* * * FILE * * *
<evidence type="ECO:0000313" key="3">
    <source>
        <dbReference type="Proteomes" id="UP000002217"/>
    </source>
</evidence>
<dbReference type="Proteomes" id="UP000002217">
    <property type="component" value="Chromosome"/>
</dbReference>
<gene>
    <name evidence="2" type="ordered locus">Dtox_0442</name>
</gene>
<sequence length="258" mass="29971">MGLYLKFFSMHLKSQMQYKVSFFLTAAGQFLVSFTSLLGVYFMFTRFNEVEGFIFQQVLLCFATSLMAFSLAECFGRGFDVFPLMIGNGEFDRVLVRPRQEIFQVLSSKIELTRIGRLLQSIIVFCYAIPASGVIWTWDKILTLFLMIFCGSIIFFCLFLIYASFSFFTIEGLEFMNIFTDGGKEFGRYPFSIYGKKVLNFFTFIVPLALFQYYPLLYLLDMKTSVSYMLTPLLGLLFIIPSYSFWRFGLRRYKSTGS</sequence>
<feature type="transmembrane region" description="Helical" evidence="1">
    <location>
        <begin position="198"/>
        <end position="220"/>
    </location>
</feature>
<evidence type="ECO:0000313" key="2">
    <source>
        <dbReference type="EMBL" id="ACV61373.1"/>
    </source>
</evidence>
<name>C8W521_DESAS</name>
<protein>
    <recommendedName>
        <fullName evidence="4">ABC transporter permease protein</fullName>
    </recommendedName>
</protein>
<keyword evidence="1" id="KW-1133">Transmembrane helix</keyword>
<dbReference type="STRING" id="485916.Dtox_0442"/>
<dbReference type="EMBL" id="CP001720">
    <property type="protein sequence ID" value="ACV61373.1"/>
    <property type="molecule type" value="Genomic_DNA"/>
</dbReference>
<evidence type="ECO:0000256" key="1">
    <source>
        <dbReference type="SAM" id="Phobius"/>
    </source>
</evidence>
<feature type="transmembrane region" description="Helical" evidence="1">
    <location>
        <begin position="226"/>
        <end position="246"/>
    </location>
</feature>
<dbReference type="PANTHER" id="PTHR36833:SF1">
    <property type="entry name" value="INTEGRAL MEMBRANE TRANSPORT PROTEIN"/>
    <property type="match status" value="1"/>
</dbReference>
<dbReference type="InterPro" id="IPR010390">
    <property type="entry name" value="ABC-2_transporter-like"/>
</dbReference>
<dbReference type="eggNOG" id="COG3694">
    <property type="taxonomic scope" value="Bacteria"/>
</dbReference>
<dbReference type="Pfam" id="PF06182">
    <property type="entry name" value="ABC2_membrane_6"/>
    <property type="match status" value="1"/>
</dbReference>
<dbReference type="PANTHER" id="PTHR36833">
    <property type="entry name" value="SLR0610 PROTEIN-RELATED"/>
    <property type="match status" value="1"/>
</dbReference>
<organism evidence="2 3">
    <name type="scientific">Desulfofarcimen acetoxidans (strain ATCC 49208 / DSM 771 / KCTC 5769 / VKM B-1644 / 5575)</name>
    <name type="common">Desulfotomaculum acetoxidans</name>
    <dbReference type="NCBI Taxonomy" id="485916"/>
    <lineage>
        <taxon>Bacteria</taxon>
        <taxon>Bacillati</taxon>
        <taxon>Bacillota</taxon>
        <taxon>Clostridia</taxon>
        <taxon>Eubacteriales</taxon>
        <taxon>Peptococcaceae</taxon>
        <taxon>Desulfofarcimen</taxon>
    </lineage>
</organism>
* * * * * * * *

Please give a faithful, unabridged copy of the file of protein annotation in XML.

<evidence type="ECO:0000313" key="3">
    <source>
        <dbReference type="Proteomes" id="UP000002217"/>
    </source>
</evidence>
<dbReference type="Proteomes" id="UP000002217">
    <property type="component" value="Chromosome"/>
</dbReference>
<gene>
    <name evidence="2" type="ordered locus">Dtox_0442</name>
</gene>
<sequence length="258" mass="29971">MGLYLKFFSMHLKSQMQYKVSFFLTAAGQFLVSFTSLLGVYFMFTRFNEVEGFIFQQVLLCFATSLMAFSLAECFGRGFDVFPLMIGNGEFDRVLVRPRQEIFQVLSSKIELTRIGRLLQSIIVFCYAIPASGVIWTWDKILTLFLMIFCGSIIFFCLFLIYASFSFFTIEGLEFMNIFTDGGKEFGRYPFSIYGKKVLNFFTFIVPLALFQYYPLLYLLDMKTSVSYMLTPLLGLLFIIPSYSFWRFGLRRYKSTGS</sequence>
<feature type="transmembrane region" description="Helical" evidence="1">
    <location>
        <begin position="198"/>
        <end position="220"/>
    </location>
</feature>
<evidence type="ECO:0000313" key="2">
    <source>
        <dbReference type="EMBL" id="ACV61373.1"/>
    </source>
</evidence>
<name>C8W521_DESAS</name>
<protein>
    <recommendedName>
        <fullName evidence="4">ABC transporter permease protein</fullName>
    </recommendedName>
</protein>
<keyword evidence="1" id="KW-1133">Transmembrane helix</keyword>
<dbReference type="STRING" id="485916.Dtox_0442"/>
<dbReference type="EMBL" id="CP001720">
    <property type="protein sequence ID" value="ACV61373.1"/>
    <property type="molecule type" value="Genomic_DNA"/>
</dbReference>
<evidence type="ECO:0000256" key="1">
    <source>
        <dbReference type="SAM" id="Phobius"/>
    </source>
</evidence>
<feature type="transmembrane region" description="Helical" evidence="1">
    <location>
        <begin position="226"/>
        <end position="246"/>
    </location>
</feature>
<dbReference type="PANTHER" id="PTHR36833:SF1">
    <property type="entry name" value="INTEGRAL MEMBRANE TRANSPORT PROTEIN"/>
    <property type="match status" value="1"/>
</dbReference>
<dbReference type="InterPro" id="IPR010390">
    <property type="entry name" value="ABC-2_transporter-like"/>
</dbReference>
<dbReference type="eggNOG" id="COG3694">
    <property type="taxonomic scope" value="Bacteria"/>
</dbReference>
<dbReference type="Pfam" id="PF06182">
    <property type="entry name" value="ABC2_membrane_6"/>
    <property type="match status" value="1"/>
</dbReference>
<dbReference type="PANTHER" id="PTHR36833">
    <property type="entry name" value="SLR0610 PROTEIN-RELATED"/>
    <property type="match status" value="1"/>
</dbReference>
<organism evidence="2 3">
    <name type="scientific">Desulfofarcimen acetoxidans (strain ATCC 49208 / DSM 771 / KCTC 5769 / VKM B-1644 / 5575)</name>
    <name type="common">Desulfotomaculum acetoxidans</name>
    <dbReference type="NCBI Taxonomy" id="485916"/>
    <lineage>
        <taxon>Bacteria</taxon>
        <taxon>Bacillati</taxon>
        <taxon>Bacillota</taxon>
        <taxon>Clostridia</taxon>
        <taxon>Eubacteriales</taxon>
        <taxon>Peptococcaceae</taxon>
        <taxon>Desulfofarcimen</taxon>
    </lineage>
</organism>